22 Aug Paramount offers apology for racism in “The Goods”
Sometimes, protesting works. It took about a week of buzz on the blogosphere to get the attention of Paramount Studios for the obnoxious racism disguised as satire in the trailer for the comedy starring Jeremy Piven, “The Goods: Live Hard, Sell Hard.”
The scene shows car salesmen worked up by the thought of Pearl Harbor being attacked by the Japanese and chanting “never again,” until they all pounce on an Asian character in the film. Piven’s character then tries to make light of the hate crime by trying to blame the Asian.
It’s a clumsy reprise of anti-Japanese sentiment from 70 years ago, with a scary flashback of the 1982 murder of Vincent Chin, who was beaten to death by two Detroit autoworkers who thought he was Japanese (he wasn’t) and somehow directly responsible for them losing their jobs.
Well, enough outrage over this scene built thanks to coverage from Asian American blogs including Minority Militant, Angry Asian Man and 8Asians, that the JACL released a statement expressing outrage a couple of days ago, and several national organizations announced a protest yesterday. (There were also letters of protest sent around by individuals like actor Ken Narasaki and Soji Kashiwagi.)
The protest was held yesterday, and though I haven’t noticed if national mainstream media had picked up on the issue, Paramount has heeded the protest. A little while ago, I received this email from JACL:
PARAMOUNT APOLOGISES TO THE JACL
Los Angeles — The Japanese American Citizens League (JACL), the nation’s largest and oldest Asian American civil rights and community advocacy organization, welcomed Paramount Pictures’ apology for “racially demeaning language” in its recently released film, The Goods: Live Hard, Sell Hard.
Adam Goodman, President and CEO of Paramount, emailed the apology to National Executive Director and CEO of the JACL, Floyd Mori, on the afternoon of August 21, just prior to a protest that was planned by Guy Aoki, head and co-founder of Media Action Network for Asian Americans (MANAA). Mori and Craig Ishii, JACL Regional Director, and other JACL members and staff participated in the protest. The JACL had expressed its disapproval of the film and the widespread marketing effort in trailers that used an objectionable scene with racial slurs and a feeble attempt to depict a hate crime as comical. The JACL had requested the apology.
Goodman stated in his email: “On behalf of the studio, I want to extend our sincerest apologies to the Japanese American Citizens League and the greater Asian American community for the racially demeaning language used in the scenes depicted in the film.” He further explained that the marketing tools in question had been pulled, and he went on to invite the JACL and other leaders in the Asian American community to a continuing dialog on the issue.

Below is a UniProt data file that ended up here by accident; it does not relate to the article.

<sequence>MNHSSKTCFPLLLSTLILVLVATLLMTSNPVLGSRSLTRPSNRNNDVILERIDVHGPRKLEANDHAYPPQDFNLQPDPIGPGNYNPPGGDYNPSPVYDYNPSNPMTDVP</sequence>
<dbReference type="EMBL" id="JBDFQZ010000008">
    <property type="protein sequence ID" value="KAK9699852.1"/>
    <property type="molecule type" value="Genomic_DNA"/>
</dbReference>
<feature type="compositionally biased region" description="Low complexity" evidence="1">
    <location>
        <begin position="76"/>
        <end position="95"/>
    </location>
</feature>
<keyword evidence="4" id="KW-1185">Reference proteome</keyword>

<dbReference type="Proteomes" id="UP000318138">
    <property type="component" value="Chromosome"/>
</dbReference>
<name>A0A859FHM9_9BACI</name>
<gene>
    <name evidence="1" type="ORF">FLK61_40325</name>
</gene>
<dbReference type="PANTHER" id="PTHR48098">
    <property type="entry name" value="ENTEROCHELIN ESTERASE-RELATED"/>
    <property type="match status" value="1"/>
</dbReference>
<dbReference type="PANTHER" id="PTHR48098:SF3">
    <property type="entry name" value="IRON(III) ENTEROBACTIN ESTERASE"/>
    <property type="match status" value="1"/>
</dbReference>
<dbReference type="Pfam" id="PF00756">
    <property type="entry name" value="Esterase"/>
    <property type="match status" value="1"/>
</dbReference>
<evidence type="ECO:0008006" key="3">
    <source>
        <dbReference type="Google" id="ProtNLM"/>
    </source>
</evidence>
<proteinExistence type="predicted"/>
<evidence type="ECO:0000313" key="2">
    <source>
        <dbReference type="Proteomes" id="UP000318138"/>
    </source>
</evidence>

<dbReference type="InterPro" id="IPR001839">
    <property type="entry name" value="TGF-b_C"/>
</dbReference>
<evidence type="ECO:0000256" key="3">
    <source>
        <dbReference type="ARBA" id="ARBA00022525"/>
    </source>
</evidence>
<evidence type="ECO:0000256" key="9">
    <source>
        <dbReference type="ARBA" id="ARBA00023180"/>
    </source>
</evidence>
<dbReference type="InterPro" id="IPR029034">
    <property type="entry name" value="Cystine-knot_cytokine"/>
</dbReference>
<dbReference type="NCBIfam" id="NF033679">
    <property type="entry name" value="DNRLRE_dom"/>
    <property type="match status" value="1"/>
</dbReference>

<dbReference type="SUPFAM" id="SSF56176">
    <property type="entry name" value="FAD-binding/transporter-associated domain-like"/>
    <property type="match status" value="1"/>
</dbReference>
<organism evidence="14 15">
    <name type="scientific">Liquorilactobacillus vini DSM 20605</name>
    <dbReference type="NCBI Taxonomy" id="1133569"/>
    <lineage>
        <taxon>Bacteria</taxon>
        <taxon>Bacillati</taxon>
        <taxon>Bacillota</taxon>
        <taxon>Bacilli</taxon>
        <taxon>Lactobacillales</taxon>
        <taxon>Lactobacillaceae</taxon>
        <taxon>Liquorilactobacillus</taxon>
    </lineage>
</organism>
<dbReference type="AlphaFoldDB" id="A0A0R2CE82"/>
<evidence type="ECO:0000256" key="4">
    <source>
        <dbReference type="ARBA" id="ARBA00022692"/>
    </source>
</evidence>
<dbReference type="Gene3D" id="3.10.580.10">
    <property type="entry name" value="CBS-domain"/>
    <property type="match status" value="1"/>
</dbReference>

Mori welcomed the apology and stated: “We are encouraged that Paramount recognized its error in using a racial slur and violence against Asian Americans as comedy. We find nothing funny about racial slurs nor do we see the comedy in using a well known hate crime as so called satire. We are heartened by Mr. Goodman’s invitation to meet with Asian American leaders to discuss the use of racial slurs against Asian Americans, which perpetuates a dangerous message to the younger generation in this country. This movie indicates that there is an ongoing need for groups such as the JACL to be vigilant in the fight against discrimination. We look forward to this discussion with the movie industry.”
The scene to which the JACL had objected has a sales manager cheering, “Don’t get me started on Pearl Harbor-the J___ flying in low and fast. We are the Americans, and they are the enemy! Never again!” This is followed by the group of sales personnel mobbing and beating up the lone Asian American salesman. There is recognition that a “hate crime” has been committed and then a following attempt to cover up the crime. Many would recognize the similarity of this incident to an actual hate crime against Vincent Chin, who was killed 20 years ago in Detroit by out of work autoworkers who blamed Japanese auto companies for their troubles and took it out on an innocent man whom they mistakenly thought was of Japanese descent.
Some of the other groups that issued statements joining the JACL in their objection to the racial depictions in the movie are The Anti Defamation League (ADL), the American Jewish Committee (AJC), and the OCA.
Now, the movie’s already open and the scene is still in the movie. But apparently the trailer will be edited so this scene is cut (it’s still included in the YouTube version I embedded in my earlier post). And more important, the studio hopefully will have a better awareness and sensitivity in the future toward scenes such as this.
It’s not a great victory, but I’ll take it. Paramount at least had the class to make a REAL apology not one of those “we’re sorry you were offended” non-apology apologies.